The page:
The purpose of this article is not to argue for church membership. I write this firmly believing that formal church membership is scriptural and beneficial, and others have done a much better job than I could at drawing that out that point.
My goal here is to briefly outline a few points as to what a healthy church member should be in the local body of the church.
The first thing that a church member should be is a Christian. I know that this may sound a bit obvious, but there are often many people who are on a church’s membership list because they signed a form when they visited once, or have simply been at the church for several years but have never truly submitted their lives to Christ. I know of one church that considered someone to be a member of their church if the person simply joined the church’s mailing list.
At the end of the day, we cannot truly know someone’s heart fully, but there may be numerous people in our churches who look and act the part but are not true followers of Christ. The point I want to make here is that it is the responsibility of the leadership of the church to have some kind of process in place that allows them to get to know those who join their flock so, that to the best of the pastor’s knowledge, that member’s faith can be affirmed. For those who are not truly saved, this also provides a golden opportunity to lovingly walk alongside them and point them to the gospel that saves.
A healthy church member is someone who is committed to their local church. I know that the idea of commitment these days seems to be a fluid concept, everything from insurance to marriage seems to come with some kind of escape clause. However, there are three things I have in mind here when I think of a healthy church member being committed to their local church.
- Committed to attending: The writer of Hebrews encourages his readers to “not neglect to gather together” (Hebrews 10:25) which appeared to be the practice of some in the church. This is pretty straightforward; a committed church member will faithfully and regularly attend church.
- Committed to good theology: God has gifted the church with those who are called to preach and teach the word. However, as church members, we have a responsibility to be like the Berean’s who, “received the word with all eagerness, examining the Scriptures daily to see if these things were so” (Acts 17:11). Far too many churches are led by preachers who have twisted the scriptures to suit their ends and have been successful because no-one has searched the scriptures to see if what they are saying is true. A healthy church member is someone who goes to the scriptures and searches them, studies God’s word, and is committed to the faithfulness of God’s word, even if that means sitting with leadership and asking them to show you how they got to the point of a specific passage. So much of a church’s health is shaped by the right preaching of God’s word.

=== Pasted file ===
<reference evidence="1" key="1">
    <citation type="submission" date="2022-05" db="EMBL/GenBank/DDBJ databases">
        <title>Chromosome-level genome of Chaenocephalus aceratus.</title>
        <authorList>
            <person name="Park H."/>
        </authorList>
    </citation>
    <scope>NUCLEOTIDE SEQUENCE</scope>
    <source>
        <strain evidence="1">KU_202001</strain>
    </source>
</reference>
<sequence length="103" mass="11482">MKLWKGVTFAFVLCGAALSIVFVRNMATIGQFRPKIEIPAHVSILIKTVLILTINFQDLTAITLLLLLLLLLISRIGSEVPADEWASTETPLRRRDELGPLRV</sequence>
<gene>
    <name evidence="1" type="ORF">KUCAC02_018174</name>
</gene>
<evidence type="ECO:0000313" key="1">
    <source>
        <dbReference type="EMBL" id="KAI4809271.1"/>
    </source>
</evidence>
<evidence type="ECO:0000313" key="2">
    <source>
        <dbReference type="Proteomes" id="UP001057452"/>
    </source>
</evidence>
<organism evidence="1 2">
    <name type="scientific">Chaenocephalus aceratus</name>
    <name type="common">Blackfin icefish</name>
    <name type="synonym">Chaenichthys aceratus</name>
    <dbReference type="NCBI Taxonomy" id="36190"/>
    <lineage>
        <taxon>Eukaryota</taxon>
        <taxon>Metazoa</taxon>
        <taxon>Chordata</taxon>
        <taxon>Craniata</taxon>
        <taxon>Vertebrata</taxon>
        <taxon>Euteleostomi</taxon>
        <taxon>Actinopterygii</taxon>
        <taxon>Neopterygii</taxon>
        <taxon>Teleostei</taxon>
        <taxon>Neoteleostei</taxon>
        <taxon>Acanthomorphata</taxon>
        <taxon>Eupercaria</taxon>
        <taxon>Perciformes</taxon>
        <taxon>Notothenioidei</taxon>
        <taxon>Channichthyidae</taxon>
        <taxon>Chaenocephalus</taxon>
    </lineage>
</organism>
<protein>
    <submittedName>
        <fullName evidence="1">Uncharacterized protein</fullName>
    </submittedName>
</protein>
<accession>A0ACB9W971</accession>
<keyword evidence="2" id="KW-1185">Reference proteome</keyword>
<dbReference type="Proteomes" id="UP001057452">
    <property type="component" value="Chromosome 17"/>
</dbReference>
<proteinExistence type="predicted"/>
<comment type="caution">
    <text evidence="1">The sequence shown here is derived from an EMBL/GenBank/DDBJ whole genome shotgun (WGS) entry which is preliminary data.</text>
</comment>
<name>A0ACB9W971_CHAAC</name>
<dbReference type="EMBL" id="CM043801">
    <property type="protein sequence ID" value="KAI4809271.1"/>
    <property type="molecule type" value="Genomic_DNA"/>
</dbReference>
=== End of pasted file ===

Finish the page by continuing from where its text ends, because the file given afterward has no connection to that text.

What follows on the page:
- Committed to work and pray for unity: The church is made up of sinners. We are people who have been redeemed by the blood of Christ, but we are not immune to the effects of sin. This can often lead to tension and quarrels among church members. A healthy church member will seek to work and pray for unity (Ephesians 4:3). This means that even when we are perhaps hurt by a fellow church member, we will follow the pattern of Jesus’ instruction, “If your brother sins against you, go and tell him his fault, between you and him alone. If he listens to you, you have gained your brother” (Matthew 18:15). This passage suggests that there will be times of disagreement, but being a healthy church member means that the goal is reconciliation and unity not just for the sake of unity, but because of what Christ has done for us and because it shows to the outside world that we are disciples of Christ, by the love that we have for one another (John 13:34-35).